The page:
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The ultimate aim of all creative activity is a building! The decoration of buildings was once the noblest function of fine arts, and fine arts were indispensable to great architecture. Today they exist in complacent isolation, and can only be rescued by the conscious co-operation and collaboration of all craftsmen. Architects, painters, and sculptors must once again come to know and comprehend the composite character of a building, both as an entity and in terms of its various parts. Then their work will be filled with that true architectonic spirit which, as “salon art”, it has lost.
The old art schools were unable to produce this unity; and how, indeed, should they have done so, since art cannot be taught? Schools must return to the workshop. The world of the pattern-designer and applied artist, consisting only of drawing and painting must become once again a world in which things are built. If the young person who rejoices in creative activity now begins his career as in the older days by learning a craft, then the unproductive “artist” will no longer be condemned to inadequate artistry, for his skills will be preserved for the crafts in which he can achieve great things.
Architects, painters, sculptors, we must all return to crafts! For there is no such thing as “professional art”. There is no essential difference between the artist and the craftsman. The artist is an exalted craftsman. By the grace of Heaven and in rare moments of inspiration which transcend the will, art may unconsciously blossom from the labour of his hand, but a base in handicrafts is essential to every artist. It is there that the original source of creativity lies.
Let us therefore create a new guild of craftsmen without the class-distinctions that raise an arrogant barrier between craftsmen and artists! Let us desire, conceive, and create the new building of the future together. It will combine architecture, sculpture, and painting in a single form, and will one day rise towards the heavens from the hands of a million workers as the crystalline symbol of a new and coming faith.
- WALTER GROPIUS
You are not born to live a long life. You are not born to succeed.
You are born to go through puberty, reproduce, and die.
Exerting effort for any other purpose than producing more children is a deviation from the natural order. It’s against your programming.
Every push to improve yourself is an act of will against the universe.
So without effort, without willpower, you are just a shell for your genes.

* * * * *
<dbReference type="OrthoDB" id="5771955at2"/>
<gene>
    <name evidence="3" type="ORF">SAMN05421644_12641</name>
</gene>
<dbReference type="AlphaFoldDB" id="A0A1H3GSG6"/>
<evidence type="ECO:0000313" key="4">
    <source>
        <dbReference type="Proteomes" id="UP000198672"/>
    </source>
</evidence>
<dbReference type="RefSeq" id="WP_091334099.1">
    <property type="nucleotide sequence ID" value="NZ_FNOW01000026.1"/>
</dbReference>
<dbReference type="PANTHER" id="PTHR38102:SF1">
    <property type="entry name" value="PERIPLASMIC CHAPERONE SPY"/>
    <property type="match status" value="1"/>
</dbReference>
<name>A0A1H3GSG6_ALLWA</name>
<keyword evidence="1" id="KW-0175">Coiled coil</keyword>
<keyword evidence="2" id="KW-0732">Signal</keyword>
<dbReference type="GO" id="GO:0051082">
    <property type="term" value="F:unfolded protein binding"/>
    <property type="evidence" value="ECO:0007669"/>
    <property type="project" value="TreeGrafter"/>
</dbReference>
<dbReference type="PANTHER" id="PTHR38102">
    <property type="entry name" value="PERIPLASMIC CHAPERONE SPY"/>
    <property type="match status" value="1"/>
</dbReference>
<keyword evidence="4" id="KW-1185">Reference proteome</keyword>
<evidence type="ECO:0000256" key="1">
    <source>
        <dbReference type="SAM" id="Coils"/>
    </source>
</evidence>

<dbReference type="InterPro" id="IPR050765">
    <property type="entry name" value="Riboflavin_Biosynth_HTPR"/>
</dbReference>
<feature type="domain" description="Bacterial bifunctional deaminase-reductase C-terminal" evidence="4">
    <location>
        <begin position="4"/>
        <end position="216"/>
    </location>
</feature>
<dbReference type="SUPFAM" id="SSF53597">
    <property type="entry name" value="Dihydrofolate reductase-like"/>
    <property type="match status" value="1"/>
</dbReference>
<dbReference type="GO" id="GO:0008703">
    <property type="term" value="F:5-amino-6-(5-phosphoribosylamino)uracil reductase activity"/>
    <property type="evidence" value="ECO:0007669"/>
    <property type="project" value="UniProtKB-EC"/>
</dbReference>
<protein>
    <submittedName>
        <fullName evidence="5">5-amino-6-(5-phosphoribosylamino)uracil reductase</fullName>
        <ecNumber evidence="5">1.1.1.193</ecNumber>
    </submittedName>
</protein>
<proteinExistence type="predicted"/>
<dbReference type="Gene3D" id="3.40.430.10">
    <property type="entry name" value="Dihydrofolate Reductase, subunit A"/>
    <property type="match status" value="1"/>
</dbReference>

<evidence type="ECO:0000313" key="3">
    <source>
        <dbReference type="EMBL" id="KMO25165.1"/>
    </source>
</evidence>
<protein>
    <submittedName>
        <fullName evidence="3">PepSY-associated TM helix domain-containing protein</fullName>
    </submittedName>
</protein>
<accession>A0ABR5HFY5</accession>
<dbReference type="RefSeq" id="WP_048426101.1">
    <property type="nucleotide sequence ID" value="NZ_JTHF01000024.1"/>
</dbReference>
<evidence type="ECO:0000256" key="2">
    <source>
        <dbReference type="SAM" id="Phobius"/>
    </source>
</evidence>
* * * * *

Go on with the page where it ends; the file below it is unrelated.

How you behave, how you react to this, is up to you. Making safe decisions for yourself and your children is telling yourself (and them) that what’s important is to survive and reproduce for the next generation.
If you create unique experiences for yourself and your children, if you strongly deviate from the path, you are also creating someone unique, someone who can give back to the world in a singular and powerful way.
We need both kinds of people, of course. We can’t have all iconoclasts, all rebels, or all deviants.
- Julien Smith
On February 24th at 12pm EST, you’ll discover you’re not the only one. It’s a global day of photographing your food!
The Meal is calling all foodie photographers to participate in a global food photo exhibit. Your simultaneously shot photos will be collected and shown at The Brooklyn Art Library on March 31st.
It’s for a good cause, too! The Meal has partnered with Action Against Hunger, a non-profit who battles hunger around the world.
It all comes full-circle: your hunger-induced photo helps end hunger for others. Not even scarfing down a grilled cheese sandwich could beat that satisfaction.
We covered a wedding a few months ago which was one of the most fun weddings we’ve been to. The bride and groom (also friends of ours) completely in love, the decoration was beautiful with lots of details between modern and vintage chic, the bride’s dress and headpiece were perfect and the mood…
Marlins Ballpark by Ivan Nava
We are lucky enough to be some of the first of a certain agency/design company that is becoming the norm. New ideas are emerging and as a group we want ro explore them in a way that certainly will make the creative world feel very proud. Our influence has been very clear on a generation of creative practitioners and that makes us feel good; this is our time.
The truth is no portrait of substance has people smiling. Look at the history of painting, Rembrandt, Titian, Goya, Velasquez, Sargent, Vermeer, DaVinci, etc., the subjects gaze to the viewer is neutral at best, neither inviting nor forbidding. It is there for the viewer to see and feel. Smiling is like much of American popular culture, superficial and misleading. It is part of our vernacular, but it should be expunged in photographs.